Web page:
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6 essential tips for good gut health

6 essential tips for good gut health
The saying 'Go with your gut' is taking on a whole new meaning these days, as experts are becoming increasingly convinced about the direct link between our gut and our overall health and wellbeing.

As we mark Love Your Gut Week from 16-22 September, it's the perfect time to find out more about the important role your gut plays, and what you can do to improve the health of your gut.

“The gut has been found to do a lot more than just digest the food we eat,” explains Love Your Gut dietitian Jo Travers. “It contains millions of nerve cells, and is home to trillions of bacteria that play a vital role in providing essential nutrients, tuning the immune system, and even altering the function of the brain and other distant parts of the body.

“The health of our gut has an impact not only on our digestion, but also inflammation, our immune system, and even our weight. However, with a little looking after, it will definitely look after you.”

Here are some of Jo's top tips for good gut health...

1 Eat a varied diet Your gut is home to a range of helpful bacteria that train your immune system, digest food, and even affect your genes. To keep them thriving, you need to feed them well. Fibre-based foods are perfect for this, so eat plenty of plant-based foods like vegetables, beans, and whole grains. Learn to cook for your gut with these tummy-friendly recipes!

2 Manage stress Stress – physical or psychological – triggers a chain reaction in the body, including the production of the stress hormone cortisol. This can affect the communication pathways between the gut and the brain, causing a change to blood flow and secretions in the gut, which can inhibit the growth of some helpful bacteria.

3 Eat fermented foods Traditional fermentation of foods like yoghurt and kimchi grows lactic acid bacteria, which colonise the gut when eaten and may have a positive effect on metabolism. Introducing bacteria to your gut through fermented foods can also support the good bacteria that are already living there.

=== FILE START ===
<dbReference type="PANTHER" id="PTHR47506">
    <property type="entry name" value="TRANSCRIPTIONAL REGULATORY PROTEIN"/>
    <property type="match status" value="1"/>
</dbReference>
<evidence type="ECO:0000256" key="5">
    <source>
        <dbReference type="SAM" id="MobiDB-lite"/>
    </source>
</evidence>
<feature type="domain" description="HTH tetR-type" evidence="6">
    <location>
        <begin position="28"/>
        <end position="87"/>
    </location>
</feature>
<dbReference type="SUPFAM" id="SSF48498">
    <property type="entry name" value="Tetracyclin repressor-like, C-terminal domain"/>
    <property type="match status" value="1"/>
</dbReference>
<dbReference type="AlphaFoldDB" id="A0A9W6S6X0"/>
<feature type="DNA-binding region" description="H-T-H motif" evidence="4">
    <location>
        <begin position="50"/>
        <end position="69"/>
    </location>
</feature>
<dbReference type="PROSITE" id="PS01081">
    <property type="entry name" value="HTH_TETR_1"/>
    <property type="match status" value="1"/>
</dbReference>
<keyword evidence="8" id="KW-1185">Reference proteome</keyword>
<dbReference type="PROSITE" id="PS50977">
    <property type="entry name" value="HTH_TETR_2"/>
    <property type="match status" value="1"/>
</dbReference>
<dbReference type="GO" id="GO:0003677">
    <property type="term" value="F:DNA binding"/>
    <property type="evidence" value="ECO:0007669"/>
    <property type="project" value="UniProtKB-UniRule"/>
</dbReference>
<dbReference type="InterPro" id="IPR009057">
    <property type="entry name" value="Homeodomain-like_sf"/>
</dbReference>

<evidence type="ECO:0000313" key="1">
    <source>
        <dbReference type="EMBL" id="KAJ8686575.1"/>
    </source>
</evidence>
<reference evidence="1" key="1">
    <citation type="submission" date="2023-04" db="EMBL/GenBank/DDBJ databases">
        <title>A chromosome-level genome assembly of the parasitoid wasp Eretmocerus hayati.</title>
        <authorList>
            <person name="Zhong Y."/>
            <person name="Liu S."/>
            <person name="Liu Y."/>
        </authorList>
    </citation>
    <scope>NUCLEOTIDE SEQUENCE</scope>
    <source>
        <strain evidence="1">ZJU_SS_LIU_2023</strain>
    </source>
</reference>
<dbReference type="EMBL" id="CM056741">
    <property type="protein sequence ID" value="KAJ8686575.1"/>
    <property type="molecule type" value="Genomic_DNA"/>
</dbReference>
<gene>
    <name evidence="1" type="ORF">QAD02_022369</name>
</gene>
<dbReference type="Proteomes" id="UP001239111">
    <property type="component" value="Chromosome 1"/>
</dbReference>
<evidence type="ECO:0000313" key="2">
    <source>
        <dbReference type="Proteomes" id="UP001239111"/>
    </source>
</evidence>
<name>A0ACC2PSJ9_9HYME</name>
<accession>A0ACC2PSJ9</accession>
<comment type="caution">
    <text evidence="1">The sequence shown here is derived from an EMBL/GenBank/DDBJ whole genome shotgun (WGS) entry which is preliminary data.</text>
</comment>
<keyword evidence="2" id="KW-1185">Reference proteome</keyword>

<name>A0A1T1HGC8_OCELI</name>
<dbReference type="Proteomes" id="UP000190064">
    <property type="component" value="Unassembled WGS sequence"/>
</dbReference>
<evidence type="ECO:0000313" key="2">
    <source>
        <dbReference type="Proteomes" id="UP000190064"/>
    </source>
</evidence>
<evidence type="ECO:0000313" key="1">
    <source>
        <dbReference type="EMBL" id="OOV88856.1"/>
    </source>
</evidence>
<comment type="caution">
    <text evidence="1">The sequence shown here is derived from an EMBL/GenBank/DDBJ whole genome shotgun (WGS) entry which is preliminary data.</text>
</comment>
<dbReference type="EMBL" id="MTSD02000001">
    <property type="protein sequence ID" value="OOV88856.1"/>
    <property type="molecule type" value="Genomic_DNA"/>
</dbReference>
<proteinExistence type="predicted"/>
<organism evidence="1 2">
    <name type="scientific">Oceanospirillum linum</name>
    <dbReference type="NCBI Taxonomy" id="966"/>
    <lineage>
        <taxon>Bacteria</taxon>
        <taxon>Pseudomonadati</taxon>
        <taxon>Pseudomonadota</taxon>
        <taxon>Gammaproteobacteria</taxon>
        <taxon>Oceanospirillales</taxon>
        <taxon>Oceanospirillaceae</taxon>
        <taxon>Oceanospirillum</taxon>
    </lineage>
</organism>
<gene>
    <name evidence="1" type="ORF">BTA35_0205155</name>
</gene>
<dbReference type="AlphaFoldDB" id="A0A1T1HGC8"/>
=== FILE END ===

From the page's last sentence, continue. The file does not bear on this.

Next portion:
4 Avoid unnecessary antibiotics While antibiotics kill infection-causing bacteria, they also kill all the other bacteria in your body, including the beneficial ones in your gut. This can increase susceptibility to infections and decrease the diversity of bacteria in the gut, which can lead to changes in gene expression and metabolism. While this may be a risk worth taking if you have a bacterial infection, if you are suffering from a virus like the common cold, antibiotics won’t make you better, and will kill your helpful bacteria.

5 Stay hydrated For food to move through the digestion system and bowel, it needs to be lubricated well – this simply means drinking enough water. Aim for around two litres of water every day.

6 Eat prebiotics Often found in plant-based foods, prebiotics are fibres that we can’t digest, but the bacteria in our gut can. In fact, gut bacteria feed on prebiotics and digests them for us. Our gut health has been shown to benefit from this in several ways, such as reducing inflammation in the gut, having a protective anti-cancer effect, and influencing the absorption of nutrients.

To discover more ways to heal your gut, or find someone to talk to about your gut issues, visit

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